During my transformation I knew I had to do something meaningful with this amazingly rare opportunity. At first my ego stepped in – loud and proud – it shouted, this second life is an opportunity to build a technology business like no other. I’m an expert on autonomous systems, digital business and creating high-growth, disruptive businesses. It’s a no brainer.

I’ll admit it was tempting, but this was a trap. My inner voice asserted itself and I realised it was not my calling. My destiny is to be of service to others. There are so many people like Jeff caught in a vicious cycle of delaying their true joy. They fill their minds, but never find fulfilment. My role is to be a wayshower, a guide who can help them on their own transformation journey.

Why work on a business or deal that, while it may deliver millions of dollars to your personal bank account, does nothing for you as a person?

Invest the time to determine what excites you, what delivers real meaning to you. Work on that for the rest of your life. It’s true value – your fulfilment and inner joy is priceless.

An exhausted Shervin Pishevar found himself in a hotel in Eastern Europe after 3 days of gruelling travel. But the technology entrepreneur was elated. He had found his calling.

“It is in these sleepless hours, propelled by my inner drive to make a dent in world, where I find the solace to connect with the deepest parts of my own soul. Some find that solace in yoga, exercise, religion, music. I find solace when I ‘do’- when every cell in my body is telling me that I am doing something that will move my ideas from my brain into the hands of millions of people. This is when I am most alive. I feel the power that we all have inside of ourselves to bring life to the dreams we hold in our hearts.”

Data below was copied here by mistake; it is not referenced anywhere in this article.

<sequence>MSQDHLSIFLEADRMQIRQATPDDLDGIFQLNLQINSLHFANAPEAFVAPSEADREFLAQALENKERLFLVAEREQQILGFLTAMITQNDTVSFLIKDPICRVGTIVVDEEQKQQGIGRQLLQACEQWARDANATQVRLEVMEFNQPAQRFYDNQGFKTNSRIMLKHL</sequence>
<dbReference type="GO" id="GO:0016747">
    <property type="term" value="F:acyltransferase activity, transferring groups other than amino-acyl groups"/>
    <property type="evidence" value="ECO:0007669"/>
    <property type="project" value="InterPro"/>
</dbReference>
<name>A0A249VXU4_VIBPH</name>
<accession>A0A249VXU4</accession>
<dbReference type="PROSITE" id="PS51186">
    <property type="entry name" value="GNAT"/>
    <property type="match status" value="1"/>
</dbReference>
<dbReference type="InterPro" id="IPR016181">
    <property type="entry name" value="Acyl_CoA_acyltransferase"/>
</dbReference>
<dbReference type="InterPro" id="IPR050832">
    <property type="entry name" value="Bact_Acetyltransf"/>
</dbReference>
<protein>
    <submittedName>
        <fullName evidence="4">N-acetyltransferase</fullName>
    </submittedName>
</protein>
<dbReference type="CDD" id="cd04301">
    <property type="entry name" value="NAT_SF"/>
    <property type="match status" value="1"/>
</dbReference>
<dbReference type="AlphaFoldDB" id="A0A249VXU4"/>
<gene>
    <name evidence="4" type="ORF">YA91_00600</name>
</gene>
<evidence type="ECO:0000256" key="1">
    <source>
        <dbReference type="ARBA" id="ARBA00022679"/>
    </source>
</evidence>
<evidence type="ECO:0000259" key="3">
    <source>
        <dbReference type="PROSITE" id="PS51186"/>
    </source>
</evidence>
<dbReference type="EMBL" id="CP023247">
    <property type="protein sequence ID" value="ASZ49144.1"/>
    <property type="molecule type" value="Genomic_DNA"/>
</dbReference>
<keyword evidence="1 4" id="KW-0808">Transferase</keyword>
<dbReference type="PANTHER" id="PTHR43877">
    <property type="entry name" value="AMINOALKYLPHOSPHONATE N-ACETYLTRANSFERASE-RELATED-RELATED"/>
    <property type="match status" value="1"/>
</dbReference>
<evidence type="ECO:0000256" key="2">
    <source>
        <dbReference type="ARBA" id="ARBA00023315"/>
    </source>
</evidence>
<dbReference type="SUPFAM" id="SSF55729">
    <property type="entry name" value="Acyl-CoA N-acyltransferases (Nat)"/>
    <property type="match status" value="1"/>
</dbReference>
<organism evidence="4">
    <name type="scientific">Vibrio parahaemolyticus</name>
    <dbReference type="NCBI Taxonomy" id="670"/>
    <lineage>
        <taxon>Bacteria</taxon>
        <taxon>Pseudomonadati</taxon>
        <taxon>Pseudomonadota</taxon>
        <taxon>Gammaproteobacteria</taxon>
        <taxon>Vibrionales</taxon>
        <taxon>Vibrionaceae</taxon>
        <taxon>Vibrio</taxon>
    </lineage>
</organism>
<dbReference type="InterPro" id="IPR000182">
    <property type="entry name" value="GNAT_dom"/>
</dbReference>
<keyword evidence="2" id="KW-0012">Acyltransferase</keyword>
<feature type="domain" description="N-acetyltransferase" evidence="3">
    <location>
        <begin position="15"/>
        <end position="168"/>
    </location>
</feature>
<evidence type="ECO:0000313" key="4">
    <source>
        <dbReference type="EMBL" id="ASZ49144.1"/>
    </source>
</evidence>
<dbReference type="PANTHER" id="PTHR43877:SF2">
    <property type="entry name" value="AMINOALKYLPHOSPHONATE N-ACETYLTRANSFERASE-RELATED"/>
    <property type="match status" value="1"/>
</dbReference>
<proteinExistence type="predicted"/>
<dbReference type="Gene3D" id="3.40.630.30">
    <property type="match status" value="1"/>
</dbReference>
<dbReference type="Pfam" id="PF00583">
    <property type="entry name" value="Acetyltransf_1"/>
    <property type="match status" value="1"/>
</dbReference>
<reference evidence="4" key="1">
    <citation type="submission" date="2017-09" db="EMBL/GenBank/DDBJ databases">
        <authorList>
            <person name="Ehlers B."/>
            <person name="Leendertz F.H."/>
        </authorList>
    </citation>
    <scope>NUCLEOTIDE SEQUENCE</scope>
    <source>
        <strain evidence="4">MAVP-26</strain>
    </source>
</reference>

His journey represents our power when we connect with our inner voice, when we connect our being with aligned doing.

Today Shervin continues listening to himself, and he continues to make a difference. He has moved from being an entrepreneur into one of the most powerful venture capitalists in Silicon Valley. He is now a thought leader to whom entrepreneurs from all over the world turn for guidance.

Rarely does one wake up to find themselves transformed. It can take months, even years. The journey usually starts with a sense of the collapse of a person’s ego structures. Something much deeper within them seeks to voice itself, call it the soul voice. This call marks the start of a journey to recalibrate the structures that surround a person. To align with their soul voice a person may need to change their workplace, their community, their activities.

This journey may start with the onset of one of many signals. Some people feel an apathy, an indifference to what used to be important. Closing that deal may not excite Jeff anymore. Others have varying degrees of anger or feelings of isolation.

Fabrice Grinda has an estimated net worth of $100 million. The entrepreneur lived on a 20-acre estate in Bedford, New York. He drove a $300,000 McLaren and had a Madison Square Park apartment for the weekends. But something about his material lifestyle didn’t resonate with him anymore. He moved out of the Bedford house and got rid of his apartment and McLaren. For him it was time to rearrange things and live a more meaningful life. His central focus shifted to family, friends and experiences. They replaced his obsession with busyness and possessions.

The transformation journey involves peeling back the layers, revealing more and more essential truth. This can be a painful time filled with confusion and fear. Repressed feelings can flood into a person’s consciousness, causing discomfort. Moments of uncertainty about the path forward can hinder progress.